For instance, is it a very solitary process for you, concentrating most deliberately on what you think, and what you then realize you believe, or is it important to you to bounce your gut instincts off others too? Do you write yourself through it (I do… my morning pages is a BIG part of my process) or do you talk your way through it? Do you bother documenting it at all, or visually mind-mapping it?
Photo Credit: “How’d we get here, again?”
by Margolove on Flickr
I have been focused on starting my 2009 by making a series of key decisions for me, for I believe that despite how painful this is for many of us, the current recession we are in has a significantly important silver lining, that of an open-mindedness to reinvention that is unprecedented in my lifetime (or my truly conscious of it lifetime).
And if you know me at all, you know that I love the prospects of creative reinvention. Most of the thought leaders I know, are open-minded contrarians.
Thus I have been systematically looking at all my systems and processes (because I am also organizationally obsessive), and challenging myself with pulling the rug out from under any automatic pilot I might be on. In my case I started with a time audit (a practice that Dwayne has coached me well in over the years I have known him), one synced with a comprehensive monthly review (just longer in scope than a Weekly Review) and then I listed all the tools I use (primarily with my productivity practices and digital software to start) so I could go down the list, and ask myself these questions in regard to every single thing listed:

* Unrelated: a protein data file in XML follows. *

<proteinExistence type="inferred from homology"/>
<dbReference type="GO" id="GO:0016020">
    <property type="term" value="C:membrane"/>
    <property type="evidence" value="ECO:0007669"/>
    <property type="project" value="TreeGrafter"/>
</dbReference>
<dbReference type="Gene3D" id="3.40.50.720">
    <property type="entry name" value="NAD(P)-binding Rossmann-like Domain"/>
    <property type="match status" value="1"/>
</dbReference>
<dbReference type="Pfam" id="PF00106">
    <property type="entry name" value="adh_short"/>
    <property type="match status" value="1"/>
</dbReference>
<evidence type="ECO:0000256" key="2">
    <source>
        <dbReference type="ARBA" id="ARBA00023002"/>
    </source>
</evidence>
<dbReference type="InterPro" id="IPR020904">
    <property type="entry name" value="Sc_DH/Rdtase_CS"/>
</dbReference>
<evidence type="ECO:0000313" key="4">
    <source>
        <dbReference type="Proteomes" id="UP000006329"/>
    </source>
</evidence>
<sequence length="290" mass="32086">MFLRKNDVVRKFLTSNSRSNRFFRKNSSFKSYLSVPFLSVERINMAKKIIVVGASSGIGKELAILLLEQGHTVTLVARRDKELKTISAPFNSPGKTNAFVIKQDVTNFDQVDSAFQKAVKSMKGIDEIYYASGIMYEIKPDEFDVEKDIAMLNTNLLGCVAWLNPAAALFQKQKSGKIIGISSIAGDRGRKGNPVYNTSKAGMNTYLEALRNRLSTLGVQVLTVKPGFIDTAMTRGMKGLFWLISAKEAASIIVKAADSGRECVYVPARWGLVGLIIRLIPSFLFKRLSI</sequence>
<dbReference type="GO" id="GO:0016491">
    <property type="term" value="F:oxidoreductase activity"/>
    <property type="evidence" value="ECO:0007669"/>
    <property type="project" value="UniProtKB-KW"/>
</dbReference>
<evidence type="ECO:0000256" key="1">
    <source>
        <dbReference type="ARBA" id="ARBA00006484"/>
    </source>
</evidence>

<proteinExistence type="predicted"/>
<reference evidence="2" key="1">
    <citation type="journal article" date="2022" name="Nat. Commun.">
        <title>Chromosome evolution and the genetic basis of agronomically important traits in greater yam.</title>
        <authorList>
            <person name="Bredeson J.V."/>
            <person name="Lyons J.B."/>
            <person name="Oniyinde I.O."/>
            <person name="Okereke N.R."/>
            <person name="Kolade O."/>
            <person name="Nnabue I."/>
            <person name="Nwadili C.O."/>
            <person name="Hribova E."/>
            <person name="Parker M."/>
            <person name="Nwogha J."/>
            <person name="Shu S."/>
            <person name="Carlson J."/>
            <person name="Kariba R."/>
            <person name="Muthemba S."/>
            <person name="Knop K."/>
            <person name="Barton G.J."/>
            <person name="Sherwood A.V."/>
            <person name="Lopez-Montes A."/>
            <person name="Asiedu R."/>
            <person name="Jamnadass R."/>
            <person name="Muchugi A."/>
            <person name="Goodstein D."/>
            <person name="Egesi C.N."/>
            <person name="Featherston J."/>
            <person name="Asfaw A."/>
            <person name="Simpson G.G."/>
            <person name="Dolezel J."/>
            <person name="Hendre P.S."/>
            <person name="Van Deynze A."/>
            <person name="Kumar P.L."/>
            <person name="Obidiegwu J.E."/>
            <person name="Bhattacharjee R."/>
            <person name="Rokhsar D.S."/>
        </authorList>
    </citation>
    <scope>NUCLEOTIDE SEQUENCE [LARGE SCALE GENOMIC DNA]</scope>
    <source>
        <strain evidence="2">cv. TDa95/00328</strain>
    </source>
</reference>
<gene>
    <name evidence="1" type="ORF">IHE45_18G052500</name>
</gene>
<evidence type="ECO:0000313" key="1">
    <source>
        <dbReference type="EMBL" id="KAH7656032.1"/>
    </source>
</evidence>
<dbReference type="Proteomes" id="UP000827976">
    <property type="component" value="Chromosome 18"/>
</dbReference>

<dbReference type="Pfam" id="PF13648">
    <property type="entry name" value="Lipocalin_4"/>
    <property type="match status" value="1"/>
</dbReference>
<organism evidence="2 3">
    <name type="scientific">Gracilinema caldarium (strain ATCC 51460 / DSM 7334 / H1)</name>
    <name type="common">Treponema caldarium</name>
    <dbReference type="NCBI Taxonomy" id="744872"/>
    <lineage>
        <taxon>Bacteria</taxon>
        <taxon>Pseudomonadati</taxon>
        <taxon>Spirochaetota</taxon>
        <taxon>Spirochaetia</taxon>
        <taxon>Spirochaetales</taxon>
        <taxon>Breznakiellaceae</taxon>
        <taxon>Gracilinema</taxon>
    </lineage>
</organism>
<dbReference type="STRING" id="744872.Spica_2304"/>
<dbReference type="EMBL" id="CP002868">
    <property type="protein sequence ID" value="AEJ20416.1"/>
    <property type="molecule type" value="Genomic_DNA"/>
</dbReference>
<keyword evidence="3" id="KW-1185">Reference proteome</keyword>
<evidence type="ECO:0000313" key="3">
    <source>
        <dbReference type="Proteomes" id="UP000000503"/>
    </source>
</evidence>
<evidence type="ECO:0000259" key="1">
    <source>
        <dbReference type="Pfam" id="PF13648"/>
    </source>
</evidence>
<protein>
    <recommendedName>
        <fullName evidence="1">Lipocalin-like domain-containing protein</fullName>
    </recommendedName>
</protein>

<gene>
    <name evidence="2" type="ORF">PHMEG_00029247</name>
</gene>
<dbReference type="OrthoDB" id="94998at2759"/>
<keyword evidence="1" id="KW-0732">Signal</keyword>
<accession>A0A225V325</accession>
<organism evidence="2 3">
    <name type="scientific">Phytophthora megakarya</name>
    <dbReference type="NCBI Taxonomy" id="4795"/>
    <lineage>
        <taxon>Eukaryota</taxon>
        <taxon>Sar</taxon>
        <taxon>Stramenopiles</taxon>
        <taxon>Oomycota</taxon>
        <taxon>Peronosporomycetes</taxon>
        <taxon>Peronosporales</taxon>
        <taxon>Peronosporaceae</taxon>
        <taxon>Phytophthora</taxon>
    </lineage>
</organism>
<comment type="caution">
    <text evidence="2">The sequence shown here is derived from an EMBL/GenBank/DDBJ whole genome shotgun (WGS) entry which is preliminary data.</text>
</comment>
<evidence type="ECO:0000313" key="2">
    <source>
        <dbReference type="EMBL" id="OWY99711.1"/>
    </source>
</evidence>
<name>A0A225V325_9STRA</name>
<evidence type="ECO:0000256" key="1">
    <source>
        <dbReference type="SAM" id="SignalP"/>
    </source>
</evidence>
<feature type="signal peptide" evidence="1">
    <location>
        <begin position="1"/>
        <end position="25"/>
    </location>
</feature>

As you read them, get a for-instance in your mind, such as the email program you use, the blogging platform or RSS reader you use, LinkedIn, Twitter, Flickr, whatever… just choose something.)
You will recall our learning that the intention and attention match-up is very, very powerful! Ho‘ohana: Redefine the word “work” and make it yours.
For me, the key in this process is coming to clarity – working “wide awake” and conscious of how I work and making sure my why? is still valid, versus sleep-walking or going through the motions.
There is also the simple realization that our purposes do change as time goes by, and that’s okay – in fact, it probably is good: we’re learning and progressing. So… we should be sure we are not stuck in the automatic pilot of an old process that does not give us optimal results.